I’ve been trying to remember whether at anytime in the past 45 years, I’ve ever heard anyone say — on a showroom floor, on the radio show, or by email — that they wanted to buy a new vehicle at a great price, so they didn’t care if the car was unsafe or it had horrendous fuel economy. After racking my brain some time, I just can’t remember that ever occurring. On the other hand, virtually everyone asks about how safe any given vehicle is and what fuel efficiency they can reasonably expect.
Ninety years ago Alfred Sloan, the newly installed president of General Motors, often jumped into his automobile and cruised the country, dropping in at GM dealerships to find out what was happening at retail. Sloan wanted to know what GM’s customers loved about their vehicles and what they wished would be the next stage of development. It was management by driving around.
By the 1960s things had changed. Advanced technology was already remaking the world. GM had first sent engineers to Los Angeles in the late Forties to find the root causes of smog, which they did; but those same engineers also admitted knowing of no existing technology that could clean up a vehicle’s exhaust emissions. Two years later John Hetrick won his patent for the automotive airbag; but, as with the smog problem, no known trigger device was fast enough to activate an airbag for one’s protection in an accident. Ford had offered a safety option in the mid-Fifties that included a padded dash and seatbelts, but no one was interested in purchasing it.
As for fuel economy? The idea of smaller cars and better fuel efficiency had taken hold with a few Americans. Volkswagen’s success here in the Fifties had George Romney, then head of American Motors, pushing the concept of smaller and more fuel-efficient vehicles for everyone. In the end GM would bring the Chevrolet Corvair, a far more stylish and comfortable competitor to the Volkswagen, to market in 1960. Like the VW, the Corvair had its engine in the rear and used a similar swing-axle design.
This happened during the period when Detroit was first becoming concerned about horsepower in its automobiles; GM even went so far as to issue an edict for its automotive divisions, limiting how much horsepower could be put into any given carline. However, John DeLorean at Pontiac found he could bypass that GM corporate rule by making a large-displacement engine just part of an “option package” on the 1964 Tempest, creating the first GTO. And once General Motors realized how much money it was making off that one high-priced option it was, as they say, off to the races.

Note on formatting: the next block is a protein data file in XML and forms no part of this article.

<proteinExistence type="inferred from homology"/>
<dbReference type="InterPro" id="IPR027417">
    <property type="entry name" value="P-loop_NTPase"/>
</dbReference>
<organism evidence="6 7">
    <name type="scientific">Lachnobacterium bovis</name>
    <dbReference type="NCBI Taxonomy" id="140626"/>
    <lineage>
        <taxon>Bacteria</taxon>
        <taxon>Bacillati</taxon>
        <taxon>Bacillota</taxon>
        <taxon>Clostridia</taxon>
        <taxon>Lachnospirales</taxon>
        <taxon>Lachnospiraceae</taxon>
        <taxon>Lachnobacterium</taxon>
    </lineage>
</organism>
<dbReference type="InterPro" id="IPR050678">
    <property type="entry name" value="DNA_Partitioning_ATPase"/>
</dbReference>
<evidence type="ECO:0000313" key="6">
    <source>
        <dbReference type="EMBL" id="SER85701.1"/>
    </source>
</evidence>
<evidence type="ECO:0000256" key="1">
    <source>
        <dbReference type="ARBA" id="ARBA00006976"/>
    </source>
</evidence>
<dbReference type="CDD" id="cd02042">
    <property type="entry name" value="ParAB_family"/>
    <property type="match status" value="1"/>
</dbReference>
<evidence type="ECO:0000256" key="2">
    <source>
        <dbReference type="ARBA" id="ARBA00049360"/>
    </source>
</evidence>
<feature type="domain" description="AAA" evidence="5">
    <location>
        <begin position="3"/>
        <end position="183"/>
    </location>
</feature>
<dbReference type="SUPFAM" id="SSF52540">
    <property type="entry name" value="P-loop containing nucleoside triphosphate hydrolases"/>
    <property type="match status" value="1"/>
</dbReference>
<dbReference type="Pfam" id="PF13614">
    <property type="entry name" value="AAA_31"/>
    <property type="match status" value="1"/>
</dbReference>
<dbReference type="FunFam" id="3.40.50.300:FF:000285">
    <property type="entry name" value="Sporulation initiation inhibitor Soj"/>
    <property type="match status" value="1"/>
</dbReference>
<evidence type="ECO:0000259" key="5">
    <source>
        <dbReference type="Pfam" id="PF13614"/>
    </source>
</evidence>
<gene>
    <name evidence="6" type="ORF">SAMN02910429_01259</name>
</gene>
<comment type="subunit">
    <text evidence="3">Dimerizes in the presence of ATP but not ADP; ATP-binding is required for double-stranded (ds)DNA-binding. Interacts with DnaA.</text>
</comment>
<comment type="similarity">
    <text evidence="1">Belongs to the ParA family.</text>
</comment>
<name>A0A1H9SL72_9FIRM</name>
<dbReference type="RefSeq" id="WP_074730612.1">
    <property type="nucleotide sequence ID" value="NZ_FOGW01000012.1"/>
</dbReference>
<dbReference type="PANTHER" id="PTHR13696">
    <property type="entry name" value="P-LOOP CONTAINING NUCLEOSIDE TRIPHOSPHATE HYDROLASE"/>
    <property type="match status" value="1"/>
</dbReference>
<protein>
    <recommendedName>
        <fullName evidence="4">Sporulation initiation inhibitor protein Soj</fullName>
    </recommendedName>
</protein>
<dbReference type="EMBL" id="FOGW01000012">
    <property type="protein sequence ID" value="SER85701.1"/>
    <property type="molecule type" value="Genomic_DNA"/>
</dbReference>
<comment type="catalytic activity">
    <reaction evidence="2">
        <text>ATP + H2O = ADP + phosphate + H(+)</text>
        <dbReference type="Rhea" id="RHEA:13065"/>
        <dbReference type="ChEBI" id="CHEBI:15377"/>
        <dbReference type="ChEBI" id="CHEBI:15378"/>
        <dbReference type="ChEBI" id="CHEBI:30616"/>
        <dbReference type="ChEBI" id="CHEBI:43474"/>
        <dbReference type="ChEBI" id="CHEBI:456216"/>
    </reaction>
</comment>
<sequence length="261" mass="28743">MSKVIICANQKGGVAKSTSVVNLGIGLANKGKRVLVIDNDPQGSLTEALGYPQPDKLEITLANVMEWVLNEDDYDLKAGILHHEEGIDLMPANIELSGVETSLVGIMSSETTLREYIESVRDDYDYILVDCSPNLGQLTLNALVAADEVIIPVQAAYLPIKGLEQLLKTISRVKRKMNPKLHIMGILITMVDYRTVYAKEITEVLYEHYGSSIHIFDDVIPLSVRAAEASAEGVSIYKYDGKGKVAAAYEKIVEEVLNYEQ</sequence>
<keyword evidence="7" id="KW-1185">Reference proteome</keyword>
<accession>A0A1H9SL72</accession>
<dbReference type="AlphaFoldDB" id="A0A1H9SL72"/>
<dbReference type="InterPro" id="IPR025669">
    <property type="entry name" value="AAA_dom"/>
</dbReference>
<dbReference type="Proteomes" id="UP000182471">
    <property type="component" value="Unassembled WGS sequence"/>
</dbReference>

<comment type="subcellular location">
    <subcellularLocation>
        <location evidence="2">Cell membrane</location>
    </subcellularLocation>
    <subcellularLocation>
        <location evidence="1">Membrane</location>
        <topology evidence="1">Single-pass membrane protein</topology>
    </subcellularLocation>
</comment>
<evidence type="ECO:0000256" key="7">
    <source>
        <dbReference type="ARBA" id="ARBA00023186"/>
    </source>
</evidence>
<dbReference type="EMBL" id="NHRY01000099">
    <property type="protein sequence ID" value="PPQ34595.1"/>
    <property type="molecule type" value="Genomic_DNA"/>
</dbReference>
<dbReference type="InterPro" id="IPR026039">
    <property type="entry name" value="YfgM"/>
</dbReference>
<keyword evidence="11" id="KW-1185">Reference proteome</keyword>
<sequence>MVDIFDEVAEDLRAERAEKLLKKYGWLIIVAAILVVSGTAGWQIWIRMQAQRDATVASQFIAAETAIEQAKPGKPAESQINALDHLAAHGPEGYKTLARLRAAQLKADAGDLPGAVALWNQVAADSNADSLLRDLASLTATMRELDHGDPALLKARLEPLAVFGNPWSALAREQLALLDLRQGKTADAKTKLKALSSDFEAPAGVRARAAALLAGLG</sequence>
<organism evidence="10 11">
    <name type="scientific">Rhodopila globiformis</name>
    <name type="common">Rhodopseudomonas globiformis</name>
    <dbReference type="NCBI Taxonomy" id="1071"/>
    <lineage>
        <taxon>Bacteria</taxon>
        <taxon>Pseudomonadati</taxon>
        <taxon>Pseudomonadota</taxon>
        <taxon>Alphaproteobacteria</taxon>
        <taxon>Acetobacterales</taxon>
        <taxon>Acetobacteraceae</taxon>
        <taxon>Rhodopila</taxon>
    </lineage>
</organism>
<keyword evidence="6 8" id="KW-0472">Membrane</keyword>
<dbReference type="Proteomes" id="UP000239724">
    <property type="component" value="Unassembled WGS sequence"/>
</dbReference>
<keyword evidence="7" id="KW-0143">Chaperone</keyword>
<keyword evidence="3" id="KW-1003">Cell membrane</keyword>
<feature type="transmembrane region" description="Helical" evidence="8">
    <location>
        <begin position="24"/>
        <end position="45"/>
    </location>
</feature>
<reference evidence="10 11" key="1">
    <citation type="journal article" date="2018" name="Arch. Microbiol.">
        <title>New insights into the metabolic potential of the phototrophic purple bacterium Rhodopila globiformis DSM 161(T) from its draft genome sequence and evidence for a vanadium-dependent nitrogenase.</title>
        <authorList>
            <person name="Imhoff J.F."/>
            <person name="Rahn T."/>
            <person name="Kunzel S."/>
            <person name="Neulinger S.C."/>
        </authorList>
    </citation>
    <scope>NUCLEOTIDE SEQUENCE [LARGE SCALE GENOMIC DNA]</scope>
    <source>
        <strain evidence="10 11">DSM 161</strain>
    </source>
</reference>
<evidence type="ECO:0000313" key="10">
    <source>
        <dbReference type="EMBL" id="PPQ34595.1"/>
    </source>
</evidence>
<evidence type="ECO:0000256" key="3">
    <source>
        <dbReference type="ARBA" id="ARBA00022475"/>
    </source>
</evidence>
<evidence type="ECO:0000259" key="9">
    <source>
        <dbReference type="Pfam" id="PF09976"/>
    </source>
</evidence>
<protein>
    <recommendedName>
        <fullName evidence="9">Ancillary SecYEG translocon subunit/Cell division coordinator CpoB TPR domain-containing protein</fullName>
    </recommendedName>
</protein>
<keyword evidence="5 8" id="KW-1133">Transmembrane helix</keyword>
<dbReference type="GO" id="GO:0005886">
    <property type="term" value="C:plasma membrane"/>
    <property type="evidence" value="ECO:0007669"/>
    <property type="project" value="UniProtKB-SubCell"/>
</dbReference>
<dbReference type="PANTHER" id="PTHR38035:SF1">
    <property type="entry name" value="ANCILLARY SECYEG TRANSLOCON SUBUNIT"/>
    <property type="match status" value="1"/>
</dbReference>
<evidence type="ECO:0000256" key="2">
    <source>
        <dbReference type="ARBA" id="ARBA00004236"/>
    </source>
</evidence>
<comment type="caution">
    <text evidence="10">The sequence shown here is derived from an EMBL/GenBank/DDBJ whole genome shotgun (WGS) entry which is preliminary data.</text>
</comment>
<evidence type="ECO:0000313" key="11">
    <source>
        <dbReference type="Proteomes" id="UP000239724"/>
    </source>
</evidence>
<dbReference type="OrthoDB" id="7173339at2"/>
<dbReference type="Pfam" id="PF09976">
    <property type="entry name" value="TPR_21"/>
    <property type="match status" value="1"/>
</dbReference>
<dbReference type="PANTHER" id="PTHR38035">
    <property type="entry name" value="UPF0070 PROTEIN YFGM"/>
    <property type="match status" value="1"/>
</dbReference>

So, Detroit was worried about what air pollution damage its automobiles were doing, about its cars’ lack of safety equipment, and about the danger of crashes and fatalities resulting from vehicles’ having huge engines. For the most part, their plans came up short. Then again, they were often dipping their corporate toes into the water, not making hard commitments for all their lines of vehicles. Then came Ralph Nader’s 1965 book, Unsafe at Any Speed, the best-selling nonfiction work of 1966. Now Congressional hearings would be held to find out why Detroit made so many unsafe vehicles, and the public groundswell of demand for safer American-made cars was supposedly intense. The result? The National Highway Traffic Safety Administration, created to craft new safety standards for the nation’s cars and to enforce them across the industry. Suddenly the public was walking into dealerships and asking, “How safe is this car I’m thinking about buying?”
And less than 10 years later, in1974, GM was offering a driver’s-side airbag option in its full-sized luxury sedans. Nobody opted to buy it. The next year, when the mandatory seat belt interlock system came out, forcing drivers to buckle up before they could start their cars, that safety measure nearly caused rioting on the showrooms by potential buyers. A huge number gave their dealers an ultimatum: Bypass that system or I won’t purchase the vehicle. And in that we see something of the duality of man; first they ask how safe the car is, then they demand that the most critical safety device be disconnected.
So, nearly a decade after Ralph Nader’s book had literally changed the landscape in the automobile industry, people both demanded cars with advanced safety devices and refused to purchase those devices.
But already there were other troubles on the horizon. On August 1, 1970, the nation’s governors held their annual conference at the Lake of the Ozarks. GM, always in attendance, traditionally handed each governor the keys to a new Cadillac for their use during the retreat; it would be super discounted if any governor chose to purchase his vehicle after the conference. But this time the governors weren’t there to discuss the positives of the auto industry.
No, with the interstate highway system nearing completion, the governors discussed how that highway system had displaced so many of their states’ poorest families; some city planners had intentionally run their particular interstate through the low-income neighborhoods near downtown, forcing the poor to relocate elsewhere. The governors would recommend abolishing the highway trust within five years and using all of the monies collected for mass transit instead. While that did not happen, Congress did start diverting more of the highway funds toward mass transit systems in larger cities, and General Motors executives were furious at this slight. For the record, not one of those Cadillac’s provided for free use at the 1970 governors’ convention was purchased at its conclusion. That was a first too.